To enable success at the level required of Lan, there were classroom lessons and supervised trips beforehand. In recognition of potential dangers, Sizhui carried on his back a green, self-lighting flare in a waterproof sleeve to use if anyone became seriously injured.

"We don't have anything to start a fire with," Jiashao said. In a strip torn from his robe, he held the scant handful of daylily roots and elderberries foraged in the rain. "And even if we do get a fire started, we'll never keep it going. I wish you hadn't made us go back out there. I'll never get dry and will die of lung congestion, and my father will never forgive your father, so you will have caused a family rift among brothers."

"You watch," Jingyi said, a little smug. "We'll have a fire."

Crouched by a small pile of carefully shredded leaves and twigs, retrieved from the depths of the cave and dry enough, Sizhui concentrated. He struck two rocks against each other -- Jiashao was about to comment that neither of those were flint or pyrite, but Jingyi stilled him with an elbow to the ribs. Eyes half-closed, Sizhui struck the rocks again and encouraged, from his heart meridian, sparks to manifest, to catch, to find a home.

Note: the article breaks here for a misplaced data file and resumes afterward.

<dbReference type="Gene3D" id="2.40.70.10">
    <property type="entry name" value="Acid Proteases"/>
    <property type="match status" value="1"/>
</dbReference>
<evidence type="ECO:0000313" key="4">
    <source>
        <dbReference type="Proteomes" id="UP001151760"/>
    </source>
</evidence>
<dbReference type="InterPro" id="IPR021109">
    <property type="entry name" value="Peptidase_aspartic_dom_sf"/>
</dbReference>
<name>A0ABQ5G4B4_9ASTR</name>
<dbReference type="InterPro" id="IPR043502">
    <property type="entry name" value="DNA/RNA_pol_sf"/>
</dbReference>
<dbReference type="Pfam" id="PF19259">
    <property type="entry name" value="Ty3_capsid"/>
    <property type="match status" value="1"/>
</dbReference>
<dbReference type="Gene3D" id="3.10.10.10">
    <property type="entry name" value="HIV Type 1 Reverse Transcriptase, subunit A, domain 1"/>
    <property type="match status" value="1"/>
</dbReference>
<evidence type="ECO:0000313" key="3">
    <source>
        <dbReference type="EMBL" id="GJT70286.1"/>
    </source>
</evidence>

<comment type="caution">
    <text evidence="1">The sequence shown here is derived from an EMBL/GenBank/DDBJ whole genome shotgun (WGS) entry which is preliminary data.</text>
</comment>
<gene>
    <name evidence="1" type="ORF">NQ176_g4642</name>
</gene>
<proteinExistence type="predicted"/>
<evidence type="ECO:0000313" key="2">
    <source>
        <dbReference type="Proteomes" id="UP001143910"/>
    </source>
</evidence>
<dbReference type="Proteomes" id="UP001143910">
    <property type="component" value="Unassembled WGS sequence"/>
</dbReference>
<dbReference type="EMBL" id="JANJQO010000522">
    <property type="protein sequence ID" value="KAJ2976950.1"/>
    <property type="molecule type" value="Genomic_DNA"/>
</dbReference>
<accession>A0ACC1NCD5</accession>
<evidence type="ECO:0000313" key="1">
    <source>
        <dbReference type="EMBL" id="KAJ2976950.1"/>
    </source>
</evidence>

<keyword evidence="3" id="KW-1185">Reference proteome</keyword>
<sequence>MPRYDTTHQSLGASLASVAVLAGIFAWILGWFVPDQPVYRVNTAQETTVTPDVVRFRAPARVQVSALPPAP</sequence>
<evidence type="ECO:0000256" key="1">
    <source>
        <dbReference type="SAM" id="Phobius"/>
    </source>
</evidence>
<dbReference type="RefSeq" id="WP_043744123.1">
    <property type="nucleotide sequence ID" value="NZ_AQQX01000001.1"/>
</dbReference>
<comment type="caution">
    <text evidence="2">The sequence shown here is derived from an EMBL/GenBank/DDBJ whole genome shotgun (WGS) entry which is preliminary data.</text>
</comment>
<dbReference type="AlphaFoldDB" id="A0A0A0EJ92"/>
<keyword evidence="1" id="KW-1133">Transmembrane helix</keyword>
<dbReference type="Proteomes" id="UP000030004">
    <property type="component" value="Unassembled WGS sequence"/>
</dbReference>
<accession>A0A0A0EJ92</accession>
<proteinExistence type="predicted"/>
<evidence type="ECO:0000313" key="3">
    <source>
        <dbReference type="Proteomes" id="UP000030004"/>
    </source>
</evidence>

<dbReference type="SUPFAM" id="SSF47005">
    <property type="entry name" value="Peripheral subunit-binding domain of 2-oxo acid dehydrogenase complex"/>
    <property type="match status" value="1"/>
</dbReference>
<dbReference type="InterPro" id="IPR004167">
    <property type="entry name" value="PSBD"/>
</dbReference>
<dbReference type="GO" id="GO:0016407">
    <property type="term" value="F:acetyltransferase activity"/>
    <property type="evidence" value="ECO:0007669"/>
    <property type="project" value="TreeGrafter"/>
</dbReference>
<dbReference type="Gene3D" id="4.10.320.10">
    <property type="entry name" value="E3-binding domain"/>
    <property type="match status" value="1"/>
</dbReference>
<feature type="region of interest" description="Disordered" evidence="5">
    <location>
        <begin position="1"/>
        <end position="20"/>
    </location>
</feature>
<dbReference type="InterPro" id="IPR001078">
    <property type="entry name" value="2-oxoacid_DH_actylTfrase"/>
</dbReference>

They did.

"I've asked him to teach me," Jingyi said, "but he says he just asks the fire."

Years later, in an early spring with stars above with a small fire flickering in a patch of carefully-cleared out, stamped-down dirt, Wen-qianbei explains: the Wen have always been friends with warmth.


When it starts to rain, Wen Ning and Sizhui retreat under a bridge.